Living in the Pacific Northwest, the doctor diagnosed Seasonal Affective Disorder (S.A.D.) and told to take more vitamin D. I went to counseling. Exercise and sleep were supposed to help. But nothing did. I gained 20 pounds. I had frequent headaches. I had bruises all over my body because I struggled with balance and coordination. I felt tired all the time. In the summers, breathing the clean air of central Idaho at rafting camp, I could work with seeming endless energy; in the winters, I’d come home after a day of work and collapse on the couch for the evening. My brain would fade in and out–sometimes I could think absolutely clearly, and other times I could hardly put thoughts together.

And the emotions–oh, those were the worse. I remember describing it like ‘emotional sunglasses.’ Everything was darker. If something was bad, in my heart it was really bad. If something was good, in my heart it was merely ok. Nothing was as it seemed. I lived in fear that one day my angry outburst or emotional meltdown would happen in front of a group of students, and I would do irreparable damage. (Thankfully, that didn’t happen.) I begged God to protect me from myself. I pleaded with him to take my anger and sin away, but nothing changed. My prayers seemed to bounce off the ceiling above me. In those moments, I felt absolutely alone.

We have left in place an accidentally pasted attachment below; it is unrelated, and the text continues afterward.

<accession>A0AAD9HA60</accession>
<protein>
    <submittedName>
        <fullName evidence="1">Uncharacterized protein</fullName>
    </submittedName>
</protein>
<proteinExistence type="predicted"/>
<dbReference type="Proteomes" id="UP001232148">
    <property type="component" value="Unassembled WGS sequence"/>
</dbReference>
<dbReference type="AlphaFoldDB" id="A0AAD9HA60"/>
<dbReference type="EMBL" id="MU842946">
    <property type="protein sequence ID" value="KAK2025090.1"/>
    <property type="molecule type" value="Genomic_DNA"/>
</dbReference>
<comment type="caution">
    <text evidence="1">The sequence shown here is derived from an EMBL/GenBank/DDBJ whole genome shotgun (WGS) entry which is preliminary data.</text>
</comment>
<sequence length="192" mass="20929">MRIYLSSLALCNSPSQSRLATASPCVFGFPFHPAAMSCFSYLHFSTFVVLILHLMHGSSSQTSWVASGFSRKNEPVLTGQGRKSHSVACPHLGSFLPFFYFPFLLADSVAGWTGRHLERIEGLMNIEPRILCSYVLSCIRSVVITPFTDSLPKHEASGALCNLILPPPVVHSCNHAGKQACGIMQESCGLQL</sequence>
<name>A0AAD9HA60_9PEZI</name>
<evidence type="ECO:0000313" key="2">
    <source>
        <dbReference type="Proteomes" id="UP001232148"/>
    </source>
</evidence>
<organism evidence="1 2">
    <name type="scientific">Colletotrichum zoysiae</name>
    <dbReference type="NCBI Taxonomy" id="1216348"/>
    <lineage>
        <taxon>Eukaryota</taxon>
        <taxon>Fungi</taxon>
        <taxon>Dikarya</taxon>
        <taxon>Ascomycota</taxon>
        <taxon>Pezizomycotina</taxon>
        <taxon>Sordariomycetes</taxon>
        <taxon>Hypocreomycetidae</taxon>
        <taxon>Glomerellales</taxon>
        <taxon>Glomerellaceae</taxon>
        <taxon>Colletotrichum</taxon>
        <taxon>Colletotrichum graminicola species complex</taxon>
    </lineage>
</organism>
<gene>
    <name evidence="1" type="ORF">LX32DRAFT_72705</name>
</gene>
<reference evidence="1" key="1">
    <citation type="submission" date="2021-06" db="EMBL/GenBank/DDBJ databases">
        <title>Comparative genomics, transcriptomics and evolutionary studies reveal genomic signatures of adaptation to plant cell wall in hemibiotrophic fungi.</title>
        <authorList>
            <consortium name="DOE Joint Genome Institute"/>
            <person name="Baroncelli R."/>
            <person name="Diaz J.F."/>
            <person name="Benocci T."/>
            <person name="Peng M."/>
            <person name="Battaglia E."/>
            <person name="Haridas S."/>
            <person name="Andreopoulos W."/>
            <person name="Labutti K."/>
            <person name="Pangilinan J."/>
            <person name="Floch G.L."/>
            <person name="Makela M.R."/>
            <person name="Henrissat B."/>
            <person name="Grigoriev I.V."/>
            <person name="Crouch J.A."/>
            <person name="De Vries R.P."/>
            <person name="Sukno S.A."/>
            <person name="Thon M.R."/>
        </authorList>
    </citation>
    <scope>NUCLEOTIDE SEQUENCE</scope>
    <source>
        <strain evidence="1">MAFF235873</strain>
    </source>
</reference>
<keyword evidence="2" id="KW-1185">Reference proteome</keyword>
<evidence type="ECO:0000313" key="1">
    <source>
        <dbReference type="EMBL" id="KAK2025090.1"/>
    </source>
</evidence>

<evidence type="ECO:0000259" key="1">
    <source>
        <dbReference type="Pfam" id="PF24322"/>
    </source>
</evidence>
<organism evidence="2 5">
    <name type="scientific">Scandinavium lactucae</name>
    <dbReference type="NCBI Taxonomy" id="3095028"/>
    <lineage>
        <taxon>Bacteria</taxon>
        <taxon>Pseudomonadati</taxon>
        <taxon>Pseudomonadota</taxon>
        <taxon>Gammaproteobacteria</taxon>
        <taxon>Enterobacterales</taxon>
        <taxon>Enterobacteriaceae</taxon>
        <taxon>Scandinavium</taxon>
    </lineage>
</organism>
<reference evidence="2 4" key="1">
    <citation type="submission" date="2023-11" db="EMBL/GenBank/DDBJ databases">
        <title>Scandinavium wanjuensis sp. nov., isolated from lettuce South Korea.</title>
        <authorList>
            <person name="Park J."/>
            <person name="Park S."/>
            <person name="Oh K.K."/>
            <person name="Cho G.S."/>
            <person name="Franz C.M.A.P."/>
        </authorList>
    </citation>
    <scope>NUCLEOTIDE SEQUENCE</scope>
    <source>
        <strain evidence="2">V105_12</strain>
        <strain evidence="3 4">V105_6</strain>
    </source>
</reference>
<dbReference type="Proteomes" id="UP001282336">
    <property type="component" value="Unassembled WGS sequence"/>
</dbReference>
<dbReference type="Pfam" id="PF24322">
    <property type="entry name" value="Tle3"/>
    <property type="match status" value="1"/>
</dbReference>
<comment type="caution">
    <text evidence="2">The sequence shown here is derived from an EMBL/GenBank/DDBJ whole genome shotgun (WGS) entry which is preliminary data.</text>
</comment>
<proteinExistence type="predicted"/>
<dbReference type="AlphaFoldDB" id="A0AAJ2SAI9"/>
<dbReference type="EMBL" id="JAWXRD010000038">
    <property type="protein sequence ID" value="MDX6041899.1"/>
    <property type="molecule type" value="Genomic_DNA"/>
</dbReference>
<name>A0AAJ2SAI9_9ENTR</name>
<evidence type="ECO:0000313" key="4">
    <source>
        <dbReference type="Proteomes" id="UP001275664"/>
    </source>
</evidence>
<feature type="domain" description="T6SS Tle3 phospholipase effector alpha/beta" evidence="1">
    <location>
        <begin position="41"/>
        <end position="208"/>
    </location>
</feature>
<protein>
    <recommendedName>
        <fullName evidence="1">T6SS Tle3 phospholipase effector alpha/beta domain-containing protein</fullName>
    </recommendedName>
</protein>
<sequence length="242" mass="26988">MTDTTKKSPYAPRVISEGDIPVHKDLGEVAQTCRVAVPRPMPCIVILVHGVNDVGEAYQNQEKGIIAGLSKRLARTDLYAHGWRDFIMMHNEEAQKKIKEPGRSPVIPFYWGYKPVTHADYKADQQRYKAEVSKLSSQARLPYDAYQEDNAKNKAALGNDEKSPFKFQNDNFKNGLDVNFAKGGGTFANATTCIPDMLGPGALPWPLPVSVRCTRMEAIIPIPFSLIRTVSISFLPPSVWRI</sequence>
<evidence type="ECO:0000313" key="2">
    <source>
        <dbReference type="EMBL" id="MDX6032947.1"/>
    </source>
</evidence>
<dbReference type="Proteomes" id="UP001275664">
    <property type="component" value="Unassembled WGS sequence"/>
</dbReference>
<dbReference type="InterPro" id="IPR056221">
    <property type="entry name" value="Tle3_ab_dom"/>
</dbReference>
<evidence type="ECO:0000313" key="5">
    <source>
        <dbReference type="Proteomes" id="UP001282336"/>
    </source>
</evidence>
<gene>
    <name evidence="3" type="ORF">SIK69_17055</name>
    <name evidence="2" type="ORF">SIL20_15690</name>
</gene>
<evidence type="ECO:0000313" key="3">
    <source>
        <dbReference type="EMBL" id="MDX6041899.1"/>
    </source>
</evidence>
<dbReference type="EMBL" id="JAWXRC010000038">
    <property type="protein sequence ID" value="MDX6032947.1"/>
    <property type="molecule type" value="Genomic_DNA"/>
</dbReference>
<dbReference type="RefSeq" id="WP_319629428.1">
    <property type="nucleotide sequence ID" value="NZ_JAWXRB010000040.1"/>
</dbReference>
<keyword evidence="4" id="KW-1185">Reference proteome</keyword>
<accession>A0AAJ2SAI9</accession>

Interestingly, all of this began at the same time that we made a couple of significant moves in our life. For starters, Liz and I bought our first home. We moved from an apartment complex with electric heat to a home heated by natural gas. At work, I moved into a new office in a building that had just been remodeled–new carpet, new paint, and new Pergo flooring. Around the same time, I took a very strong medication for a skin infection–one that required consistent blood testing to make sure it didn’t damage my liver. These toxins were dumped into a system already stressed by years of asthma medications. In hindsight, it was a molotov cocktail of toxic chemicals that would completely change my life.